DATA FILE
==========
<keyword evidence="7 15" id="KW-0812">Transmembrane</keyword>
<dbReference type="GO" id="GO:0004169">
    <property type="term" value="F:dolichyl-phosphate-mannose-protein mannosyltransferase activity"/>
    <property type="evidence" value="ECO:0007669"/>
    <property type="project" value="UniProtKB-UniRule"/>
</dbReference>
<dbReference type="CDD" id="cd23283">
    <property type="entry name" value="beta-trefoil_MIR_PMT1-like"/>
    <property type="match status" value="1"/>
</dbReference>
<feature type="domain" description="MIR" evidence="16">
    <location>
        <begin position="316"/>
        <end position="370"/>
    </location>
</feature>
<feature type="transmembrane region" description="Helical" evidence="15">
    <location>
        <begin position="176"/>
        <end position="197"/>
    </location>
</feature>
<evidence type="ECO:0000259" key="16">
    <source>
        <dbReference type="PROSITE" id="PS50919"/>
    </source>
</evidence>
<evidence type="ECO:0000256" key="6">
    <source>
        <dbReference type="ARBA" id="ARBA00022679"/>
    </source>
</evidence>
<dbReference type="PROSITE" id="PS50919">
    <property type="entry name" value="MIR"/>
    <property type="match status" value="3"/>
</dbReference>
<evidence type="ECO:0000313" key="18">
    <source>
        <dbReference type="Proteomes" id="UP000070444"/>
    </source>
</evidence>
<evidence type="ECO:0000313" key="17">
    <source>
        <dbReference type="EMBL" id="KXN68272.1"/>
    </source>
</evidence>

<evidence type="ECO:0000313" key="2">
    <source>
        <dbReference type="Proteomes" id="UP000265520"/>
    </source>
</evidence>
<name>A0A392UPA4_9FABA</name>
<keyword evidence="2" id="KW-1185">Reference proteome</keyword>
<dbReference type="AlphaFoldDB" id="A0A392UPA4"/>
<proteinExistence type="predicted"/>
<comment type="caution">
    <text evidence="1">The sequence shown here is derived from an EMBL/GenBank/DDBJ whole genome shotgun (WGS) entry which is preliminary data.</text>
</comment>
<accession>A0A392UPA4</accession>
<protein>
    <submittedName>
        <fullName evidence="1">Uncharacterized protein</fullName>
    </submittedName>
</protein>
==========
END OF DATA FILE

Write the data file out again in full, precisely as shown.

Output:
<keyword evidence="7 15" id="KW-0812">Transmembrane</keyword>
<dbReference type="GO" id="GO:0004169">
    <property type="term" value="F:dolichyl-phosphate-mannose-protein mannosyltransferase activity"/>
    <property type="evidence" value="ECO:0007669"/>
    <property type="project" value="UniProtKB-UniRule"/>
</dbReference>
<dbReference type="CDD" id="cd23283">
    <property type="entry name" value="beta-trefoil_MIR_PMT1-like"/>
    <property type="match status" value="1"/>
</dbReference>
<feature type="domain" description="MIR" evidence="16">
    <location>
        <begin position="316"/>
        <end position="370"/>
    </location>
</feature>
<feature type="transmembrane region" description="Helical" evidence="15">
    <location>
        <begin position="176"/>
        <end position="197"/>
    </location>
</feature>
<evidence type="ECO:0000259" key="16">
    <source>
        <dbReference type="PROSITE" id="PS50919"/>
    </source>
</evidence>
<evidence type="ECO:0000256" key="6">
    <source>
        <dbReference type="ARBA" id="ARBA00022679"/>
    </source>
</evidence>
<dbReference type="PROSITE" id="PS50919">
    <property type="entry name" value="MIR"/>
    <property type="match status" value="3"/>
</dbReference>
<evidence type="ECO:0000313" key="18">
    <source>
        <dbReference type="Proteomes" id="UP000070444"/>
    </source>
</evidence>
<evidence type="ECO:0000313" key="17">
    <source>
        <dbReference type="EMBL" id="KXN68272.1"/>
    </source>
</evidence>

<evidence type="ECO:0000313" key="2">
    <source>
        <dbReference type="Proteomes" id="UP000265520"/>
    </source>
</evidence>
<name>A0A392UPA4_9FABA</name>
<keyword evidence="2" id="KW-1185">Reference proteome</keyword>
<dbReference type="AlphaFoldDB" id="A0A392UPA4"/>
<proteinExistence type="predicted"/>
<comment type="caution">
    <text evidence="1">The sequence shown here is derived from an EMBL/GenBank/DDBJ whole genome shotgun (WGS) entry which is preliminary data.</text>
</comment>
<accession>A0A392UPA4</accession>
<protein>
    <submittedName>
        <fullName evidence="1">Uncharacterized protein</fullName>
    </submittedName>
</protein>